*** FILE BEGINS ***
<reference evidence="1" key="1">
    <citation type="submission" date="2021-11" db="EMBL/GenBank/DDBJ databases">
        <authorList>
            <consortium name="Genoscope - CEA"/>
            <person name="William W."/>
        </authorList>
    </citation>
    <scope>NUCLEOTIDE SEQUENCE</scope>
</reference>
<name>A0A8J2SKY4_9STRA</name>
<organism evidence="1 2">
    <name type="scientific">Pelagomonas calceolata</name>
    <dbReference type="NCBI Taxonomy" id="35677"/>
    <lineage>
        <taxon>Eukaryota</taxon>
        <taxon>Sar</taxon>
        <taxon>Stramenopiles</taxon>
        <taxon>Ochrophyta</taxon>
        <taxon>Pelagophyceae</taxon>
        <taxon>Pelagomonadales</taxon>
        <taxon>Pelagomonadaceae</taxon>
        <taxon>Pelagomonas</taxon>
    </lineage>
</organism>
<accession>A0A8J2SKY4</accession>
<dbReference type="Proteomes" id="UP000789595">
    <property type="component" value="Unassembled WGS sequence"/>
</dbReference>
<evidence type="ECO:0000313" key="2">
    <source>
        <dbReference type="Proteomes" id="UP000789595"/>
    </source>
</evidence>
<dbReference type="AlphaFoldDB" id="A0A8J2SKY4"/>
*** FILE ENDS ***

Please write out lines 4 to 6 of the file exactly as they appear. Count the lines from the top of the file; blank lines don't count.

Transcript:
            <consortium name="Genoscope - CEA"/>
            <person name="William W."/>
        </authorList>